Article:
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No need to explain to me. I am pretty well-versed in aero/fluid dynamics at least on a general engineering level.

Boat tail or teardrop projectiles have an aero advantage due to reduced drag. If you look at modern fuel efficient vehicle design, projectiles, motorcycles, golf clubs... just about anything moving fast through a fluid (air is a fluid), then you'll see a form of boat tail design (optimal angle for "break away" is about 7 from the previous plane).

Golf balls generate pressure zones around them due to the dimples. There is something to gain from just the basic dimples on a golf ball though that has some advantage even in static form like a wrap. I just don't think it's enough to use it.

Dimples work well on rounded shapes. On more "slick" surfaces however, you're more concerned with skin friction drag.

Interestingly, on these types of surfaces the devices that you originally pointed to are used to generate a similar effect than that of the golf ball dimples (turbulence needed), the term for them is vortex generators. I think Mitsubishi even used this term when describing the fins on the back of the Evo 8.

This is all basic explanations of aerodynamics while I'm on a snack break. The field is very complicated and some of the results and shapes generated and their resulting lift, drag, etc. can be very counter-intuitive or surprising.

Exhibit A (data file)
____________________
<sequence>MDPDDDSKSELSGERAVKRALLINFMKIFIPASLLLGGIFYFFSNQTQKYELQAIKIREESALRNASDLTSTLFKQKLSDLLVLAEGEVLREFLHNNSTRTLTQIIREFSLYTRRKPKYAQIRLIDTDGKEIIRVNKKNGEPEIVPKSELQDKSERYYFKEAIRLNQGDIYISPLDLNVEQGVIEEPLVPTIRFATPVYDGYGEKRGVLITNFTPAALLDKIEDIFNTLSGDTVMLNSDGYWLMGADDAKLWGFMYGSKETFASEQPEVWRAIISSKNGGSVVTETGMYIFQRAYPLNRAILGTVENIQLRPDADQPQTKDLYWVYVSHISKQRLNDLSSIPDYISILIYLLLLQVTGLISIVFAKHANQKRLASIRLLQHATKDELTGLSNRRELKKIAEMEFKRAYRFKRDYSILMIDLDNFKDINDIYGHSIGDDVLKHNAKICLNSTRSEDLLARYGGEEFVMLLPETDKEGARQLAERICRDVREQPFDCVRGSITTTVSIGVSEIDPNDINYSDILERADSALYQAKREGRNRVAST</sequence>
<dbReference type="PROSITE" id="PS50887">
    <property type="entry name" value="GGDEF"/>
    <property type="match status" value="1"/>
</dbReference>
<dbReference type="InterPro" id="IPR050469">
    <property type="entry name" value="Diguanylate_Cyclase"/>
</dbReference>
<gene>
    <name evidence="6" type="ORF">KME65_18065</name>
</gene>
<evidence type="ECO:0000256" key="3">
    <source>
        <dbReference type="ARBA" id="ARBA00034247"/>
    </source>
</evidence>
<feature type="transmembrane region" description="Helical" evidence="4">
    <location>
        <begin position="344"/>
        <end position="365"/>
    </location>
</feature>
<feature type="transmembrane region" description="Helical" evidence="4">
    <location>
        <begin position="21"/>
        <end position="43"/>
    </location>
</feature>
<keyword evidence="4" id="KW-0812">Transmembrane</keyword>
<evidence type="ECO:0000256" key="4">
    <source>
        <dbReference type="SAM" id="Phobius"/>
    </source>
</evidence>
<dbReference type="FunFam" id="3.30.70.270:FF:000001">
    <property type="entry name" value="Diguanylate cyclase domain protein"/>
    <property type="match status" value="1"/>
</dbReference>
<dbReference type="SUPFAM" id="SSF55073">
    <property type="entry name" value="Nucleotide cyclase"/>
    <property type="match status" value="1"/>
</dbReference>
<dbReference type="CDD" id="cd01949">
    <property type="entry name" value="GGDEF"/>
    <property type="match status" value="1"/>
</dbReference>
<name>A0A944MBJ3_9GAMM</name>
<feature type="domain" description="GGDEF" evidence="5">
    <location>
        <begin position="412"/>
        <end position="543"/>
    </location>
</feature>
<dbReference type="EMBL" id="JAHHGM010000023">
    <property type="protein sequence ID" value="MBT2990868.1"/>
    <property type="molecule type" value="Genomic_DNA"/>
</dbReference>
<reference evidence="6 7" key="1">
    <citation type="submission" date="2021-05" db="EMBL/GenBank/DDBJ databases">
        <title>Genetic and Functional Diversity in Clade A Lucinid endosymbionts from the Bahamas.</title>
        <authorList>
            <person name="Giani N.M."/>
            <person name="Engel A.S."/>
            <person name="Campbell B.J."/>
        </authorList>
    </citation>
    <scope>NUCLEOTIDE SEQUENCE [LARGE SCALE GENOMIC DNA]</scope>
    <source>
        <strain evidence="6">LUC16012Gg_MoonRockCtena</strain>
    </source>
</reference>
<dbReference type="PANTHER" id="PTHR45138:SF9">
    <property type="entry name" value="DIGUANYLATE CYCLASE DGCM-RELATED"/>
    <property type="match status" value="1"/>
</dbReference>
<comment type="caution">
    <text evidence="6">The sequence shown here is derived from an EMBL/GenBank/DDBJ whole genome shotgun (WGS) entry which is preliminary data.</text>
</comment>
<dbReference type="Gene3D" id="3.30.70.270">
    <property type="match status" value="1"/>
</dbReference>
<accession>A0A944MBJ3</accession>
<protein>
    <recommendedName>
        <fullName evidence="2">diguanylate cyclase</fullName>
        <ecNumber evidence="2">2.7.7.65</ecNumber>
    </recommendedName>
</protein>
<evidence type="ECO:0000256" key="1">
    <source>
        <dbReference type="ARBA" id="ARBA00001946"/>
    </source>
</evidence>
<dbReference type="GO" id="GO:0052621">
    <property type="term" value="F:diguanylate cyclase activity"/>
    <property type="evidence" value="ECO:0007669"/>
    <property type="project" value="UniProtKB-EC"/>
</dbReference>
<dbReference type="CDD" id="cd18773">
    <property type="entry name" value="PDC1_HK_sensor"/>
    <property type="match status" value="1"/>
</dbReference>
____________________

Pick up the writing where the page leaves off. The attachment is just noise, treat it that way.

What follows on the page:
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post #9 of 16 Old 11-20-2012, 09:59 AM Thread Starter
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I have a rudimentary grasp on such things, and a good level below what you do I would guess..

do you think there is any value to either of these things? I mean, I'm not about to go out and purchase either- and wouldn't install them even if they were a gift because they are hideous, but the concept is interesting all the same, and even though they are hideous, I still believe in function over form..
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post #10 of 16 Old 11-20-2012, 10:05 AM
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Depending on your goals, cost,and what you're willing to deal with, I would say they may or may not be worth it. Overall, I don't think they're worth it though (that's just my opinion).

If you're planning to save money in the long run, there are many more things that will be far more effective than these aids... especially on this truck.

If you're interested and when I have a chance, I could list things that would increase the efficiency and boost MPGs on this vehicle. None of them are revolutionary and a few don't even really cost much money. It's just more or less what you're willing to do to your vehicle, how you drive it, and how much money you can spend.